SIDNEY—Christian Academy Schools is hosting their annual blood drive on Monday, Feb. 3, from 1 to 5 p.m. at 2151 W. Russel Road. Freshmen and sophomore students from Shelby and Miami counties help promote, setup, assist, and tear down the annual blood drive as they are learning the many uses of the blood through their studies.
The thought of saving someone’s life through donating blood has become a reality for a current CAS student. Christian Micah Overbey is an energetic fourth-grade boy who has found himself in need of blood transfusions to save his life. Micah has a blood disease called Hereditary Spherocytosis, which causes the red blood cells to be shaped like spheres instead of flattened discs that curve inward. The spherical cells are less flexible than normal red blood cells. In a healthy body, the spleen starts the immune system’s response to infections. The spleen filters bacteria and damaged cells out of the blood stream. However, spherocytosis makes it difficult for red blood cells to pass through your spleen due to the cells’ shape and stiffness. The irregular shape of the red blood cells can cause the spleen to break them down faster. This breakdown process is called hemolytic anemia. A normal red blood cell can live for up to 120 days, but red blood cell with hereditary spherocytosis might live for as few as 10 to 30 days.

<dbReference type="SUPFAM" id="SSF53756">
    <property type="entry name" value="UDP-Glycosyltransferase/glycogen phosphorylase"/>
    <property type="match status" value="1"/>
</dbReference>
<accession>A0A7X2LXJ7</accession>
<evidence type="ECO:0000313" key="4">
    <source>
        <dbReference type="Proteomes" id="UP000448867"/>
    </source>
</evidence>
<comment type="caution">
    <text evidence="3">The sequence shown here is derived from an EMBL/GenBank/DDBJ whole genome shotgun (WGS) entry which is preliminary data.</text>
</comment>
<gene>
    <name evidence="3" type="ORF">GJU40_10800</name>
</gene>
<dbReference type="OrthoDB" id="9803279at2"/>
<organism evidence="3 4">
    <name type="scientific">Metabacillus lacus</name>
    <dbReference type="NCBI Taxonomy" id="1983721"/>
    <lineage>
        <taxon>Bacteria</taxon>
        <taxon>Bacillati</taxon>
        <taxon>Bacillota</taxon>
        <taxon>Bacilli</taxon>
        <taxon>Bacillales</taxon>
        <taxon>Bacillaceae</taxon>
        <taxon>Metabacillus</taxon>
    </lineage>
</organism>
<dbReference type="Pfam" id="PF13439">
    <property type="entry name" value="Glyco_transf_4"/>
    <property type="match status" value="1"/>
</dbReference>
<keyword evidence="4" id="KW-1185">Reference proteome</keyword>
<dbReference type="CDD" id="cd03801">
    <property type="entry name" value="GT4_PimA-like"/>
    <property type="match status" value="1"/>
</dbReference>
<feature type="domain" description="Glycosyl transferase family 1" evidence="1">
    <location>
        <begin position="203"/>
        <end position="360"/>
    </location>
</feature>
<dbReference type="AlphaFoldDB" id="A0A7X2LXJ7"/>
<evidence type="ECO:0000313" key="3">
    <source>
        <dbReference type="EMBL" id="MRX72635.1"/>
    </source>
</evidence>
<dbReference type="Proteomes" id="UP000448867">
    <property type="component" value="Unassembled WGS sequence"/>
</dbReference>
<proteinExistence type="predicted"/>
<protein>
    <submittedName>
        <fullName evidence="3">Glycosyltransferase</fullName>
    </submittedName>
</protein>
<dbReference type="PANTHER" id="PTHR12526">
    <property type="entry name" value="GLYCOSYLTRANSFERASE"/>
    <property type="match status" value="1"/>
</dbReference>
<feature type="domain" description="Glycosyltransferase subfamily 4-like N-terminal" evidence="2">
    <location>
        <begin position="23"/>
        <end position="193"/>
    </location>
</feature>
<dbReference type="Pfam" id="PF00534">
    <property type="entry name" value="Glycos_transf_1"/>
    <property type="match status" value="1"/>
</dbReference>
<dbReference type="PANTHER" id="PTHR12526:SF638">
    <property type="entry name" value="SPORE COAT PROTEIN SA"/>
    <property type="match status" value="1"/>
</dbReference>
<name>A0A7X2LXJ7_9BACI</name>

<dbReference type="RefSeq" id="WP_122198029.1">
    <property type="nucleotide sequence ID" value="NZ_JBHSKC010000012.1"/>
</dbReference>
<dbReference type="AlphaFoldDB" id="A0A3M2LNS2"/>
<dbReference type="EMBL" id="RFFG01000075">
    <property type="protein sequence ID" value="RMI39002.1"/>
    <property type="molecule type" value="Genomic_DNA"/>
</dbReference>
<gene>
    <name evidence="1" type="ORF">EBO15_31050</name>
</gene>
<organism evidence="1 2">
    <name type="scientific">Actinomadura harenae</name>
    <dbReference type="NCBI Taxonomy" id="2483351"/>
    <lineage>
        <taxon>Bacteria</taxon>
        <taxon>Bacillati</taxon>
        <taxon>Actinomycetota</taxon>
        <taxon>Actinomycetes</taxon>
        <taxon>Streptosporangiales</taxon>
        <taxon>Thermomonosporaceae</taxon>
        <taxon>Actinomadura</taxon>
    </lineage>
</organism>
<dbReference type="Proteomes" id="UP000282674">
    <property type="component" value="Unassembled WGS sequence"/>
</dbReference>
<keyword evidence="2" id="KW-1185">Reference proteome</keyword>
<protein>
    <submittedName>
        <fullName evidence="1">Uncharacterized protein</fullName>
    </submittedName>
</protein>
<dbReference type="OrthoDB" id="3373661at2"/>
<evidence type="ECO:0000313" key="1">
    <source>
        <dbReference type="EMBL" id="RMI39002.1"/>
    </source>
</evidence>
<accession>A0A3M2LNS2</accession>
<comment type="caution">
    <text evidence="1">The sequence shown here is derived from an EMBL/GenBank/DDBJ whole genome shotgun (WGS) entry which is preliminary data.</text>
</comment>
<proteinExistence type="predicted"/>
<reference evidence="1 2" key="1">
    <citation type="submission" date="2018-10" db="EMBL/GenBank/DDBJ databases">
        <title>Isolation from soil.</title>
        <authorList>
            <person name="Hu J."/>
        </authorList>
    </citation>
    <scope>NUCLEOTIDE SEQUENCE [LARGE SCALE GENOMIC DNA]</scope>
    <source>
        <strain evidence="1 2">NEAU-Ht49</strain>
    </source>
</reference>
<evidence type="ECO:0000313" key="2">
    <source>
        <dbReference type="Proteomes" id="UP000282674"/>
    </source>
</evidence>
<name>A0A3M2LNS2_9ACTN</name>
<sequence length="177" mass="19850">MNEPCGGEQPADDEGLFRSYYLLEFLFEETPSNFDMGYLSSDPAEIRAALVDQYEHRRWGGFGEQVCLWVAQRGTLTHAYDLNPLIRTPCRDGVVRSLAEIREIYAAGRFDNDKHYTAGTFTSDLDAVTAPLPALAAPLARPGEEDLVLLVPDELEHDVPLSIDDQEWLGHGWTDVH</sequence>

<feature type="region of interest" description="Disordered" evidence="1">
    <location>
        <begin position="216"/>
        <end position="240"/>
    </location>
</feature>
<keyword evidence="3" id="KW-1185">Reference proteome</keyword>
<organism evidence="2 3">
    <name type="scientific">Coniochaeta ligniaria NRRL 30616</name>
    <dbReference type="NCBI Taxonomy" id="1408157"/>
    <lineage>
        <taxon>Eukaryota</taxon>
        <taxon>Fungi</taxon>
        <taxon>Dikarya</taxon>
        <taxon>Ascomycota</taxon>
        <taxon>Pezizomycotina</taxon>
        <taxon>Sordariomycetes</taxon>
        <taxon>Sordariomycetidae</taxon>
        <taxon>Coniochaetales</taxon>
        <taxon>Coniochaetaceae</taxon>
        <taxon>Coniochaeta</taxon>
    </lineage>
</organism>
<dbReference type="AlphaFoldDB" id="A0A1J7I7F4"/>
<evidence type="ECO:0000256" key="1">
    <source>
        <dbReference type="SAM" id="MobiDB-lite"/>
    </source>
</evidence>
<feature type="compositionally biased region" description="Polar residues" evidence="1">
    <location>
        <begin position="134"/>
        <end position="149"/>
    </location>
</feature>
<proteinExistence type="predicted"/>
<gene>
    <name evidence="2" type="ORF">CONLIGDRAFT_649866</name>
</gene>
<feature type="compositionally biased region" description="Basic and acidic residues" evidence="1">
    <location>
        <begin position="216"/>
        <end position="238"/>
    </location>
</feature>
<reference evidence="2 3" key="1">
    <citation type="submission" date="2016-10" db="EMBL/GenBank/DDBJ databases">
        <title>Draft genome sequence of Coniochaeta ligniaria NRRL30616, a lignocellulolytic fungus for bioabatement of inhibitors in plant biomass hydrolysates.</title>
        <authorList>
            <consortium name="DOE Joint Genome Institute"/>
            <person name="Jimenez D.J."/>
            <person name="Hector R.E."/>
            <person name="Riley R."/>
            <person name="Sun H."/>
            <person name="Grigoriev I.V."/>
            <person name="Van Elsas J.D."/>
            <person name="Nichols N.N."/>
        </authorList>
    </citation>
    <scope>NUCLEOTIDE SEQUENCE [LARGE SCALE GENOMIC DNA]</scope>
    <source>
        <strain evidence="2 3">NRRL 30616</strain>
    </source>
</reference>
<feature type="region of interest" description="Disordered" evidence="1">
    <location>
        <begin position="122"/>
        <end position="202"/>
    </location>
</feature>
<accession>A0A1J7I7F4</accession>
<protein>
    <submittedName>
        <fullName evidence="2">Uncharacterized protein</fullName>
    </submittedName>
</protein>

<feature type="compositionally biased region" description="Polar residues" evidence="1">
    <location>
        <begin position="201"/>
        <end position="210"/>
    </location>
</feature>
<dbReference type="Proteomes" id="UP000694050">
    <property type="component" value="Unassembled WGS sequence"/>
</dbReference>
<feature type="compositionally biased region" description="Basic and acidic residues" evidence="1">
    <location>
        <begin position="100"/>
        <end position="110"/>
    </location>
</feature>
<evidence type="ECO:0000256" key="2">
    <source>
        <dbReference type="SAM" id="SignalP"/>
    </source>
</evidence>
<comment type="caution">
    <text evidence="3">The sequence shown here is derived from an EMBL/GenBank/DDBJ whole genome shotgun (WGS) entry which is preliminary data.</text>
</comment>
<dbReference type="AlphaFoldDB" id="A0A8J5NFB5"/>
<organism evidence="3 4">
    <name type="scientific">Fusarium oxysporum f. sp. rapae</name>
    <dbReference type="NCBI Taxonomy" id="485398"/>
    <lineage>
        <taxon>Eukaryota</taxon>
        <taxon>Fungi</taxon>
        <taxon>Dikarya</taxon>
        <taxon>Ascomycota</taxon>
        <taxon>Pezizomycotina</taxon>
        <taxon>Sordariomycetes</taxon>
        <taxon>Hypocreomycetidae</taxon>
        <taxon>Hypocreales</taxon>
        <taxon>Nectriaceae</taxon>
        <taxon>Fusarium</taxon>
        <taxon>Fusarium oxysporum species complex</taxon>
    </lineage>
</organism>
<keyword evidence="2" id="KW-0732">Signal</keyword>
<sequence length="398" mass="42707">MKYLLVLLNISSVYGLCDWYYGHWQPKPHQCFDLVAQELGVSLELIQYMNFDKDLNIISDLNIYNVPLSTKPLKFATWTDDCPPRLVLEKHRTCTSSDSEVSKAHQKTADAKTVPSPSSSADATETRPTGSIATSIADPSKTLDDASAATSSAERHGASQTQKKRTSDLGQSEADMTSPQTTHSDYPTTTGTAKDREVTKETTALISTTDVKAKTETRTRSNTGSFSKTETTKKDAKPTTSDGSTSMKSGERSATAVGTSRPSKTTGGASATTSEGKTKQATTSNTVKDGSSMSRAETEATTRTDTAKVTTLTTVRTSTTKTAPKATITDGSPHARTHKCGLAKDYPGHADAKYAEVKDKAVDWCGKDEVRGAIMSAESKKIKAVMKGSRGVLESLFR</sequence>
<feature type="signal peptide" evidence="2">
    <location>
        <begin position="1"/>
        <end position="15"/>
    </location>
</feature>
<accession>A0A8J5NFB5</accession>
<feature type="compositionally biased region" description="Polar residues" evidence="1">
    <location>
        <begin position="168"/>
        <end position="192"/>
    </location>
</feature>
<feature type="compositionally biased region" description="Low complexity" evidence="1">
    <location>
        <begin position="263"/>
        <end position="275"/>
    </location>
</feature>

“If Micah becomes ill, he cannot fight any viral or bacterial infection on his own, like a child with a healthy body. These viruses are very serious for him. A common cold can cause Micah to miss school or even be hospitalized,” Micah’s mother, Monica Overbey, said.
Micah has had four blood transfusions so far. The most recent transfusion was in December 2019.
“These blood transfusions have literally saved his life. Without the donation our son would have died. His hemoglobin drops dangerously low and he becomes anemic. He is no longer able to reproduce the red blood cells on his own. He must receive a blood transfusion, or he will not survive,” Overbey said.
In December, Micah was hospitalized for a high fever. Uunable to fight off whatever viral infection was attacking his body, he was hospitalized for five days. His hemoglobin dropped critically low and he required an immediate blood transfusion. Only six days later he required a second transfusion because his hemoglobin dropped again. His body could not reproduce the red blood cells on its own he had to have help. That help came in the form of a blood donation.
“It was a very scary time for Micah and for us as his parents. Our son has improved and is doing so much better. Had it not been for a blood donor our story would have ended differently. Someone’s donation saved him. As parents we thank the people who selflessly donted blood. You truly gave life to our son. If anyone is questioning if their donation matters or debating on becoming a donor. Please, please know someone’s life does depend on your donation. Our child’s did,” Overbey said.
The community is invited to join Christian Academy Schools as they work together to save lives like Micah’s. Those interested in participating in the Feb. 3 blood drive can sign up by visiting www.donortime.com using sponsor code 1307 or contacting Christian Academy Schools at 937-492-7556 to sign up.